ON paper, Germany have all the components of a World Cup winning team, yet it remains one of the biggest conundrums in football that they remain trophy-less since 1996.

Joachim Low’s current crop have been labelled Germany’s finest team since the 1970s, boasting the perfect mixture of flair, grace, style and thrust, but so far they have fallen short when most expected them to replace Spain as world football’s dominant force.

Their domestic league’s stock has certainly risen with Bayern Munich and Borussia Dortmund further enhancing the widespread view that Germany has taken over their Spanish counterparts, but in the last two major tournaments, Low’s men have acquired a very un-German habit of losing when it counts.

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In South Africa and then Poland and Ukraine, Germany sailed through their groups, before making light work of the early knock-out stages. In 2010, there was the 4–1 win over England in the round of 16, followed by a 4-0 humiliation of Argentina in the quarterfinals.

However, when they were pitted against Euro 2008 champions Spain in the semis, they bottled it, losing 1–0 to a late Carlos Puyol goal.

A similar pattern followed in 2012 when after a perfect group stage, Germany enhanced their trophy credentials with a 4–2 quarter-final over Greece, only to be edged out in the last four by an Italy side that would go on to lose 4-0 to Spain in the final.

Both opportunities greatly missed and there is a feeling that Brazil is make or break time for Low, who was criticised for his tactical blunder in the semi-final defeat to Italy in 2012.

Supporters bemoan a lack of killer instinct and ‘Jogi’s’ decision to name only one natural striker – 35-year-old Miroslav Klose – has once again set him up for a fall.

In Low’s defence, he does have a myriad of attacking talent at his disposal that should make up for a lack of out and out forwards, while a strong back line will aid their preferred style to build from the back with short passes quickly moving the ball up to the three men behind the lone striker.

The problem this year is the overall fitness of the squad. In March, Low issued what he termed a ‘wake-up’ call to his players saying they had to make sure they arrived in Brazil in the perfect physical shape. A thinly-veiled attempt to get his excuses in early?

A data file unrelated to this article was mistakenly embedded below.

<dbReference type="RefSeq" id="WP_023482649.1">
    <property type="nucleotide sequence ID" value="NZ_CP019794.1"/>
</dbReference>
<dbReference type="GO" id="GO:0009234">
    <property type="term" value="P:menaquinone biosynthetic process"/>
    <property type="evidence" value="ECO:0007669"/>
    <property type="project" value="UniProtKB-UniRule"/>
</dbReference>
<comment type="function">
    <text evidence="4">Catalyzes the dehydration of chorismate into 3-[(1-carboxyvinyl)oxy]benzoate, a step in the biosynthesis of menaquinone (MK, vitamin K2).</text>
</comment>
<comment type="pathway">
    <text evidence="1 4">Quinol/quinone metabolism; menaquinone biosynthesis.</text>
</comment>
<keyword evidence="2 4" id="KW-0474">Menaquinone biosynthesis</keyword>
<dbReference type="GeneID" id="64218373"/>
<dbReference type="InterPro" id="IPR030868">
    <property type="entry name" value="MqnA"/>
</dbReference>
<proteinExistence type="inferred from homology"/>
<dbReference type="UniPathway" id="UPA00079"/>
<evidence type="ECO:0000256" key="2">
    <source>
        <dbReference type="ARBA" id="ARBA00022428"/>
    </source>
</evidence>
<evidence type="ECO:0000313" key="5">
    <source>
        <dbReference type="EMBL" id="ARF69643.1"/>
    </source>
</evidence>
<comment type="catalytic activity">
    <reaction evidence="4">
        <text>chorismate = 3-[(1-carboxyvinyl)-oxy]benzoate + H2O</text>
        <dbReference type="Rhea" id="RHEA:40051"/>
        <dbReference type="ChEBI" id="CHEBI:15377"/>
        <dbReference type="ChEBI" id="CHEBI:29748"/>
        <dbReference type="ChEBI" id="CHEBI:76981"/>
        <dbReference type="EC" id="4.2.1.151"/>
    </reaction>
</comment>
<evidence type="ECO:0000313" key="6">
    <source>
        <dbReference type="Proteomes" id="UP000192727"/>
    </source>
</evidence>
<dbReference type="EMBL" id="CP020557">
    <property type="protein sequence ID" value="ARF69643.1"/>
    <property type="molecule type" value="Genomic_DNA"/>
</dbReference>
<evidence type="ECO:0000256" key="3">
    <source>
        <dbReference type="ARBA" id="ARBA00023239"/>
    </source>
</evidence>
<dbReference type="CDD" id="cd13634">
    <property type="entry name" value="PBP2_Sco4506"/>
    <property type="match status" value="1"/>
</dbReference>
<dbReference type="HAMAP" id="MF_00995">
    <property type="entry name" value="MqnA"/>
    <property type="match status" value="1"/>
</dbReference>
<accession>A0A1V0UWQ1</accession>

In fairness, it has been a season of woe for the Germans in terms of injuries with several key players missing chunks of the season, particularly in the Bundesliga. And abroad, Sami Khedira has only just returned from a serious knee injury, while Lukas Podolski, left, also missed months of action at Arsenal.

The loss of Lars Bender due to a thigh injury is also significant blow, meaning Bastian Schweinsteiger and Khedira will remain the preferred two-man central axis even though both have missed large part of the season.

WHILE Germany will undoubtedly start as favourites to top Group G, the battle for second spot may not be as straightforward.

With Cristiano Ronaldo, pictured below, going into the tournament on the back of his most prolific season to date with Real Madrid, Portugal will be expected to join Joachim Low’s men in the knock-out stages, but does Paulo Bento have a squad capable of backing up to their star man’s quality and getting them over the line?

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They possess some talented midfielders in William Carvalho and Joau Moutinho, but other than Ronaldo they lack a top-level goalscorer and that could prove problematic against some backlines if it isn’t the Real Madrid attacker’s day.

Bar Maradona in 1986, when he led an average Argentina side to victory, relying on the talent of one player is dangerous and Bento will need his entire starting XI to produce.

They reached the knockout stages of the last two World Cups in Germany and South Africa, albeit after progressing from relatively easier groups, and it will be interesting to see how they fair in a trickier group. Under Jurgen Klinsmann, The USA are keen to build on their performance last time out when they topped England’s group in South Africa, but whether they can achieve that is bound to come down to their opening fixture against Ghana.

A result in that game will give the Americans hope, but after Landon Donovan’s shock omission Klinsmann is taking a huge risk when you look at the rest of his attacking line-up.

Sunderland’s Jozy Altidore, who managed only two goals in his first season at the Stadium of Light, is likely to lead the line for the USA and although Clint Dempsey has an abundance of experience you have to feel his best years are behind him. They are more than capable of hanging on in games and frustrating the opposition, but those attributes won’t be enough to see them through.

Ghana perhaps have a better chance of upsetting the ‘big two’ in this group having been the only African team to advance past the group stages at the last two tournaments and in 2010 they came agonisingly close to becoming the first side from their continent to reach the semi-finals after the dramatic penalty shoot-out defeat to Uruguay in the last eight.